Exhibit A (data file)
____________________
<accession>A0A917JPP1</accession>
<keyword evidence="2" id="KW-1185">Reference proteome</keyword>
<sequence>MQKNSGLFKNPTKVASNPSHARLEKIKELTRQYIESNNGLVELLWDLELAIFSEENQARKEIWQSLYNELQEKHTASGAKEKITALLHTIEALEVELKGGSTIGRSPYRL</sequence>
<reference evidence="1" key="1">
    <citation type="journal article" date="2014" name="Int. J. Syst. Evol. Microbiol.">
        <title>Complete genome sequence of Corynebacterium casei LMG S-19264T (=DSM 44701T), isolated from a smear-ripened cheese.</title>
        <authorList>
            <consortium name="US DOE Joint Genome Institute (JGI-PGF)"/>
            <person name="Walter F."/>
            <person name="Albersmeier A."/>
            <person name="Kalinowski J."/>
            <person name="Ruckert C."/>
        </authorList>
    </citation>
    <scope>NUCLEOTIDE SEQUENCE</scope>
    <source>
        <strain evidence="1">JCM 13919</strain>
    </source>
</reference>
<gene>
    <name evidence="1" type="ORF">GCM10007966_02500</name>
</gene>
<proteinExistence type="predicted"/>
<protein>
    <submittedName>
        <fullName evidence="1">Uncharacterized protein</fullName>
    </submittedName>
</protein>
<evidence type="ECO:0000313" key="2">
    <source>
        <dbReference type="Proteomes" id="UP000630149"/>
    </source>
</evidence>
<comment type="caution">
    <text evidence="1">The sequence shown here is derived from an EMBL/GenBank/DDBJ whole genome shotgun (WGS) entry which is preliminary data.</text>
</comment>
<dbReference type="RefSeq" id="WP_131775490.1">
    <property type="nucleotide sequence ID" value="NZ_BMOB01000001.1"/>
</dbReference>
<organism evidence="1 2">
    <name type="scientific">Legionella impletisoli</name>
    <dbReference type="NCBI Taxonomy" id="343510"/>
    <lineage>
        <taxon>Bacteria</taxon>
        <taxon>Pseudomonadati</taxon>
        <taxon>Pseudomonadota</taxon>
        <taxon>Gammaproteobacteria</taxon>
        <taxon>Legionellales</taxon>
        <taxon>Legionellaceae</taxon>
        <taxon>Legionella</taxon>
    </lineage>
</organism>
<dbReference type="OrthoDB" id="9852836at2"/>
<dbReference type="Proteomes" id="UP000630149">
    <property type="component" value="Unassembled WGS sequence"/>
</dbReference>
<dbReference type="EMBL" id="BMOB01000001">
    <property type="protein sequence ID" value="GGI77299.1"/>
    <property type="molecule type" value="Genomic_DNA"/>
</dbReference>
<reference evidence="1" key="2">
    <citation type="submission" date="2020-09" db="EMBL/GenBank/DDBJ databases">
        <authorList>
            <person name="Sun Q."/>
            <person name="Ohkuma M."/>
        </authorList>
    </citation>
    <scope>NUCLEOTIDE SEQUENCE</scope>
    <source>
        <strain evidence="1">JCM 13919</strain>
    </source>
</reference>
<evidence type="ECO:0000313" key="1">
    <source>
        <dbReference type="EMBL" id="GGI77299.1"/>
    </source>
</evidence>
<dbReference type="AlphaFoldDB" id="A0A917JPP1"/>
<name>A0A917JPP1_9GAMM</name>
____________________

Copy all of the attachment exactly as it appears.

<accession>A0A917JPP1</accession>
<keyword evidence="2" id="KW-1185">Reference proteome</keyword>
<sequence>MQKNSGLFKNPTKVASNPSHARLEKIKELTRQYIESNNGLVELLWDLELAIFSEENQARKEIWQSLYNELQEKHTASGAKEKITALLHTIEALEVELKGGSTIGRSPYRL</sequence>
<reference evidence="1" key="1">
    <citation type="journal article" date="2014" name="Int. J. Syst. Evol. Microbiol.">
        <title>Complete genome sequence of Corynebacterium casei LMG S-19264T (=DSM 44701T), isolated from a smear-ripened cheese.</title>
        <authorList>
            <consortium name="US DOE Joint Genome Institute (JGI-PGF)"/>
            <person name="Walter F."/>
            <person name="Albersmeier A."/>
            <person name="Kalinowski J."/>
            <person name="Ruckert C."/>
        </authorList>
    </citation>
    <scope>NUCLEOTIDE SEQUENCE</scope>
    <source>
        <strain evidence="1">JCM 13919</strain>
    </source>
</reference>
<gene>
    <name evidence="1" type="ORF">GCM10007966_02500</name>
</gene>
<proteinExistence type="predicted"/>
<protein>
    <submittedName>
        <fullName evidence="1">Uncharacterized protein</fullName>
    </submittedName>
</protein>
<evidence type="ECO:0000313" key="2">
    <source>
        <dbReference type="Proteomes" id="UP000630149"/>
    </source>
</evidence>
<comment type="caution">
    <text evidence="1">The sequence shown here is derived from an EMBL/GenBank/DDBJ whole genome shotgun (WGS) entry which is preliminary data.</text>
</comment>
<dbReference type="RefSeq" id="WP_131775490.1">
    <property type="nucleotide sequence ID" value="NZ_BMOB01000001.1"/>
</dbReference>
<organism evidence="1 2">
    <name type="scientific">Legionella impletisoli</name>
    <dbReference type="NCBI Taxonomy" id="343510"/>
    <lineage>
        <taxon>Bacteria</taxon>
        <taxon>Pseudomonadati</taxon>
        <taxon>Pseudomonadota</taxon>
        <taxon>Gammaproteobacteria</taxon>
        <taxon>Legionellales</taxon>
        <taxon>Legionellaceae</taxon>
        <taxon>Legionella</taxon>
    </lineage>
</organism>
<dbReference type="OrthoDB" id="9852836at2"/>
<dbReference type="Proteomes" id="UP000630149">
    <property type="component" value="Unassembled WGS sequence"/>
</dbReference>
<dbReference type="EMBL" id="BMOB01000001">
    <property type="protein sequence ID" value="GGI77299.1"/>
    <property type="molecule type" value="Genomic_DNA"/>
</dbReference>
<reference evidence="1" key="2">
    <citation type="submission" date="2020-09" db="EMBL/GenBank/DDBJ databases">
        <authorList>
            <person name="Sun Q."/>
            <person name="Ohkuma M."/>
        </authorList>
    </citation>
    <scope>NUCLEOTIDE SEQUENCE</scope>
    <source>
        <strain evidence="1">JCM 13919</strain>
    </source>
</reference>
<evidence type="ECO:0000313" key="1">
    <source>
        <dbReference type="EMBL" id="GGI77299.1"/>
    </source>
</evidence>
<dbReference type="AlphaFoldDB" id="A0A917JPP1"/>
<name>A0A917JPP1_9GAMM</name>